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Nigeria's leading finance and market intelligence news report.

Nigerians stock cooking gas as price heads for N10,000

Some Nigerians are beginning to store large amount of Liquefied Petroleum Gas (LPG) – cooking gas – at home to hedge against prices set to top N10,000 per 12.5kg on the back of a volatile exchange rate and winter in western countries, as the holidays approach.

In an interaction with some consumers in Lagos and Abuja, BusinessDay found that many were now buying larger gas cylinders to store cooking gas in anticipation of higher prices over the holidays.

“I am concerned that prices will rise much higher and one is not sure that product will be available,” Wunmi Bailey, a businesswoman who lives at Ikeja, Lagos, who just filled up a 50kg cylinder of cooking as at the cost of N31,000, said.

Around Kubwa in Abuja, many consumers are appearing at gas stations with several cylinders to buy LPG for storage.

An attendant at Sunrise Gas, an LPG retail outlet in Lagos, told BusinessDay that the prices of gas cylinders had risen over 30 percent within the last two weeks driven by many Nigerians buying extra cylinder to stock up on gas.

“I have also bought two extra cylinders myself because I know the prices will get to N10,000 by December,” he said.

Bassey Essien, executive secretary, National Association of LPG Marketers (NALPGAM), says if the government does not address the recently introduced import charges and VAT, the price of cooking gas may as well reach N10,000 for a 12.5kg cylinder by the end of the year.

Read Also: Here’s why Nigerians may pay more for cooking gas in festive period

“The skyrocketing price of gas is our fear and what we are trying to avoid. Early in the year, a 20 metric ton of gas was selling for below N5 million but today same tonnage sell for N10.2 million.

“As long as there is that supply shortage, the available quantity and the dynamics of supply-demand will keep pushing the price higher,” he said at a virtual interactive session organised by a pan-African forum, Platforms Africa.

According to Essien, the cost of cylinders has been on the gradual rise over the years, and “we have about two-cylinder manufacturing plants in the country and all the elements of production are imported, note the import implications.

“The cylinder ownership structure in the country ensures that owners are in charge of their cylinders. Cylinders expire on the 15th year of usage from the manufacturing date. Because of the high replacement cost, consumers buy what they can afford. This has equally encouraged the proliferation of substandard cylinders in circulation.”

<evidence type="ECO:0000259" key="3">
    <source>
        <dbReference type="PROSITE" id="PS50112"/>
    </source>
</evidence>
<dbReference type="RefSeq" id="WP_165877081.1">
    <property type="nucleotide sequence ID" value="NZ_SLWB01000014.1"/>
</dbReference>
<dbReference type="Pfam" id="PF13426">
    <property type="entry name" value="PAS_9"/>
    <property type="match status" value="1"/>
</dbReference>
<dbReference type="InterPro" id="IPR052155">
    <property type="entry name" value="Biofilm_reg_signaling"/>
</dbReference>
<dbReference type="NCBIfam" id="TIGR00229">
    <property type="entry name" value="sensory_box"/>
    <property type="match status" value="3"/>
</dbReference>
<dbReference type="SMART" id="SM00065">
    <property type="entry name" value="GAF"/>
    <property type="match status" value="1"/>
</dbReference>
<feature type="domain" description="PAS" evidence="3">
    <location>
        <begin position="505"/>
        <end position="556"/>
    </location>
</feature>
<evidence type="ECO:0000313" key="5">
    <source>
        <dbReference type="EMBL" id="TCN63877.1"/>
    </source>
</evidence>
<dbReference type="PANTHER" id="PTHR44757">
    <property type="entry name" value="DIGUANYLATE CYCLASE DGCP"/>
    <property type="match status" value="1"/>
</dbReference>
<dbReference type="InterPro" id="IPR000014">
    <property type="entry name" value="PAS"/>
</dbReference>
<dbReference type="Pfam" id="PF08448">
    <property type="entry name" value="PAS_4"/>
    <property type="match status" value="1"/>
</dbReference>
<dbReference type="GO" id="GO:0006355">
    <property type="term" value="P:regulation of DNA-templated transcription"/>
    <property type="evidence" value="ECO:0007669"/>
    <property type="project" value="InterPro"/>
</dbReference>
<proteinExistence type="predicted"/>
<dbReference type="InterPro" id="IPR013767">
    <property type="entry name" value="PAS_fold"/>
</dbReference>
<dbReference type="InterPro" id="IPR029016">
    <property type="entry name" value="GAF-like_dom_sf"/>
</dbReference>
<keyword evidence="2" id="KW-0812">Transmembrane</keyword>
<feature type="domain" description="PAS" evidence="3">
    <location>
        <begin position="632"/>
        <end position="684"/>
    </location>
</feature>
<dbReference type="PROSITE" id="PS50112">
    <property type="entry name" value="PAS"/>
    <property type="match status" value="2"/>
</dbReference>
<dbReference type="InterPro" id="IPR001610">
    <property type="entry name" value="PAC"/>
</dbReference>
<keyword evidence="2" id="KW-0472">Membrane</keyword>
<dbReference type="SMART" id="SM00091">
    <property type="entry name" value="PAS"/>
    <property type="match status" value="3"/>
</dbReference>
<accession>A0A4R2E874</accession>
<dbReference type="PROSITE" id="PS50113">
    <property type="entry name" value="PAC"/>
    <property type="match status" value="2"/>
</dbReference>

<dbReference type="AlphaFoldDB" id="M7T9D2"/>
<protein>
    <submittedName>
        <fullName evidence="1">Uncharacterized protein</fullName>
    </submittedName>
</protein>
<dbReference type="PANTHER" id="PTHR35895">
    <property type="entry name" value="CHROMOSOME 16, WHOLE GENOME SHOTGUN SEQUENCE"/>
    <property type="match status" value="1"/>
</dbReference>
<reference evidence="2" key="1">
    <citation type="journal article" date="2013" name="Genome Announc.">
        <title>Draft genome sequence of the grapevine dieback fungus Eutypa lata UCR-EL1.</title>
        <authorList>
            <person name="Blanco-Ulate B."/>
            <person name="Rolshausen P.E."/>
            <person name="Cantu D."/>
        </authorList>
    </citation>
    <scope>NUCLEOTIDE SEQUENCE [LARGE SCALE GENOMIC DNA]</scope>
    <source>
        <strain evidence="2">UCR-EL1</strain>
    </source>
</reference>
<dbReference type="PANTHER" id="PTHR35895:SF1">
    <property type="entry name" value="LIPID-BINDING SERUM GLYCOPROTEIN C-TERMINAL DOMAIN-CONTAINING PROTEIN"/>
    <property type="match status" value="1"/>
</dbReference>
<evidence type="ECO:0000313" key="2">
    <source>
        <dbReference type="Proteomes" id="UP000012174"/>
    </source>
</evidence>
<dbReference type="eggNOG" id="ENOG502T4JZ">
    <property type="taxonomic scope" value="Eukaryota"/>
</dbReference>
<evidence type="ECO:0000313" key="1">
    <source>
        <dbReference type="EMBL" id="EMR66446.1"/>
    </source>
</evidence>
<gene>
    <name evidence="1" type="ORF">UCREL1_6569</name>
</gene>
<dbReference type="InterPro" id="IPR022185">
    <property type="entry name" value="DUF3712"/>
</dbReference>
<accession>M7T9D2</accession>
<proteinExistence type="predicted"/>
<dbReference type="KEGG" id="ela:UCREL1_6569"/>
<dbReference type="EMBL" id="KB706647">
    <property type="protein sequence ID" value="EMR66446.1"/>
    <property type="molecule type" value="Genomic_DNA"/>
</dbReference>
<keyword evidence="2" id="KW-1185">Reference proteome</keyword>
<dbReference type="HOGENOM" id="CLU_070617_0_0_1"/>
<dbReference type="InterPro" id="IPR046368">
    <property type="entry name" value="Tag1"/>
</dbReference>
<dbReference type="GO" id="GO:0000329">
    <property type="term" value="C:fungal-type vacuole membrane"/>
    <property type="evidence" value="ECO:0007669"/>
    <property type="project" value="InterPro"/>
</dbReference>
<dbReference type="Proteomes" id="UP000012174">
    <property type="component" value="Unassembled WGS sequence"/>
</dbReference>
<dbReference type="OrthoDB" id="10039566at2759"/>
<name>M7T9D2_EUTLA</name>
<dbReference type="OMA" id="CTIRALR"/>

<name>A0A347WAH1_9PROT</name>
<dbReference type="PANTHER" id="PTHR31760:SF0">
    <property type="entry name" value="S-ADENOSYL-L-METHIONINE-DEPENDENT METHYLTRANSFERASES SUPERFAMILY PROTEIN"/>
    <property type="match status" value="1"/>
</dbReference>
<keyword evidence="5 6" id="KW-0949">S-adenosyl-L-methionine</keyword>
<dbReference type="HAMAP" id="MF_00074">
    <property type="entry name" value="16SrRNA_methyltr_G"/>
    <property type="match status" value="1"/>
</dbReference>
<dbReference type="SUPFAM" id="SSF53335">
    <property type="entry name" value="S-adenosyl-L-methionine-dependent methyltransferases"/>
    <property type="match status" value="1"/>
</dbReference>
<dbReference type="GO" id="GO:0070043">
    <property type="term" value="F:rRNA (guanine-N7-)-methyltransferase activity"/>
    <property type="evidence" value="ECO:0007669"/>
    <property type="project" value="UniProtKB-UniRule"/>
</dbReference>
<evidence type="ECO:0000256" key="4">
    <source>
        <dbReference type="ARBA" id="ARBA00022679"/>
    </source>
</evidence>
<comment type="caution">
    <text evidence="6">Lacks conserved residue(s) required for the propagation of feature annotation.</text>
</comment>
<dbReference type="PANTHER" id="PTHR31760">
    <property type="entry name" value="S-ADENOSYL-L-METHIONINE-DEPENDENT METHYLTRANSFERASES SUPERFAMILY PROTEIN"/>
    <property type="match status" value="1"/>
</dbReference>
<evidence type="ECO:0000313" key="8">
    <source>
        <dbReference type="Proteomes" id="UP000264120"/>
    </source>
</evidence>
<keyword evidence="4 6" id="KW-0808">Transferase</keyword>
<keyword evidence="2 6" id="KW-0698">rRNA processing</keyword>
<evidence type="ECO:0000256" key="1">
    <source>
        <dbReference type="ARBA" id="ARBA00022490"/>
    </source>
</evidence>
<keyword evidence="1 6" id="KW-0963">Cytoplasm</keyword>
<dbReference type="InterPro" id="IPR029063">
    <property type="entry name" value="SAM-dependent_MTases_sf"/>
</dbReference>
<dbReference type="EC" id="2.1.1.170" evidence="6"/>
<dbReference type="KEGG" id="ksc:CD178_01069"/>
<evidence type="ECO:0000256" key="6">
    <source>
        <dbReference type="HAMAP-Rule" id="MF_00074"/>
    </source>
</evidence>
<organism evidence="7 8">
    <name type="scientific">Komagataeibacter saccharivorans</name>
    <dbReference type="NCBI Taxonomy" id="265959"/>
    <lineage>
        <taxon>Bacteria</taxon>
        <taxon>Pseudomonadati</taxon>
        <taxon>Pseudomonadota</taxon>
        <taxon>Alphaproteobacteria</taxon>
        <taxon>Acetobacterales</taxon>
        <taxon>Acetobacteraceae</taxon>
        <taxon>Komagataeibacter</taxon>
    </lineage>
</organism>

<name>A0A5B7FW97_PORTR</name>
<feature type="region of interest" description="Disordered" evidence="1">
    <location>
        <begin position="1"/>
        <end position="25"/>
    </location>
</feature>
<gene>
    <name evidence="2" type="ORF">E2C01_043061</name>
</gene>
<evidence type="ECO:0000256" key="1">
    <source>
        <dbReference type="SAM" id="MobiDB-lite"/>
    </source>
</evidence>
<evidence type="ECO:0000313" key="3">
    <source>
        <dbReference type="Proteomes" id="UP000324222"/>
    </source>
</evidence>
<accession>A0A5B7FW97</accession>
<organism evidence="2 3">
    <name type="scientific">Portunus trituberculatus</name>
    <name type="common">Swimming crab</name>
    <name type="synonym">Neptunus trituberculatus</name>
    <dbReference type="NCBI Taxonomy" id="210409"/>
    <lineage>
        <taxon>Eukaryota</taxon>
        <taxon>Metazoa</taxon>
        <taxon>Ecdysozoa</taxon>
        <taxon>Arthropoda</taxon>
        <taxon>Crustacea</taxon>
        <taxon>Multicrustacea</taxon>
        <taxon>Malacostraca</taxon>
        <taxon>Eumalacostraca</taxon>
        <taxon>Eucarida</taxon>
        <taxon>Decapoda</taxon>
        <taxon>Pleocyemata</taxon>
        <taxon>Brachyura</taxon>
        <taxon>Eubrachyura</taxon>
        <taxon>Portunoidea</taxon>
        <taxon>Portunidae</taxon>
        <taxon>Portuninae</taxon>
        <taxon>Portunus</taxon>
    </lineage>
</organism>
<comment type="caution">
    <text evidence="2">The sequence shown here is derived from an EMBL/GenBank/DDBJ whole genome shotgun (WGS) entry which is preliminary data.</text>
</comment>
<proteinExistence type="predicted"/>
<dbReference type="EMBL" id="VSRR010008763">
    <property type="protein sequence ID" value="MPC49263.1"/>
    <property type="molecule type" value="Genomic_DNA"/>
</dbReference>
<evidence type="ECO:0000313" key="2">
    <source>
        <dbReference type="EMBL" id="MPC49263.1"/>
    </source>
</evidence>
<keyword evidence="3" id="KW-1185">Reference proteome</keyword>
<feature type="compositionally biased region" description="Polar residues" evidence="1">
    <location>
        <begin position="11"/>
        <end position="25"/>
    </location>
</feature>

Speaking on the risk involved in storing many gas cylinders at home, Emmanuel Uwandu, an expert and founder of GAS360, a local LPG distribution outlet, said the risks are minimal if they are stored in a well-ventilated area and there are no leaks.

“It is normal practice to store an additional bottle as reserve but the risks are higher when you are storing many cylinders and environment is not well ventilated,” he said.

Uwandu had earlier noted that customers were not supposed to be managing cylinders. All over the world, distribution outlets manage the process, they care for the cylinders, replace worn out ones and monitor for safe use.

There are over 4 million cooking gas cylinders in homes across Nigeria and the government estimates that 1.8 million of them may have exceeded their lifespan but are still used daily. The risk of explosion and building fire increases if defective cylinders are used for storage.

Cooking gas cylinders sold in Nigeria often have a lifespan of 10 to 15 years but many have been used in Europe before being shipped to Nigeria.

Soaring cooking gas prices is set to continue to rise till March next year as winter in Europe will increase their need for heating and more demand for natural gas.

Nigeria imports at least 60 percent of the LPG it needs while the Nigerian Liquefied Natural Gas (NLNG) company fills the remaining capacity. Prices of the commodity have been on the rise and more naira is needed to buy lower volumes due to a weak naira.

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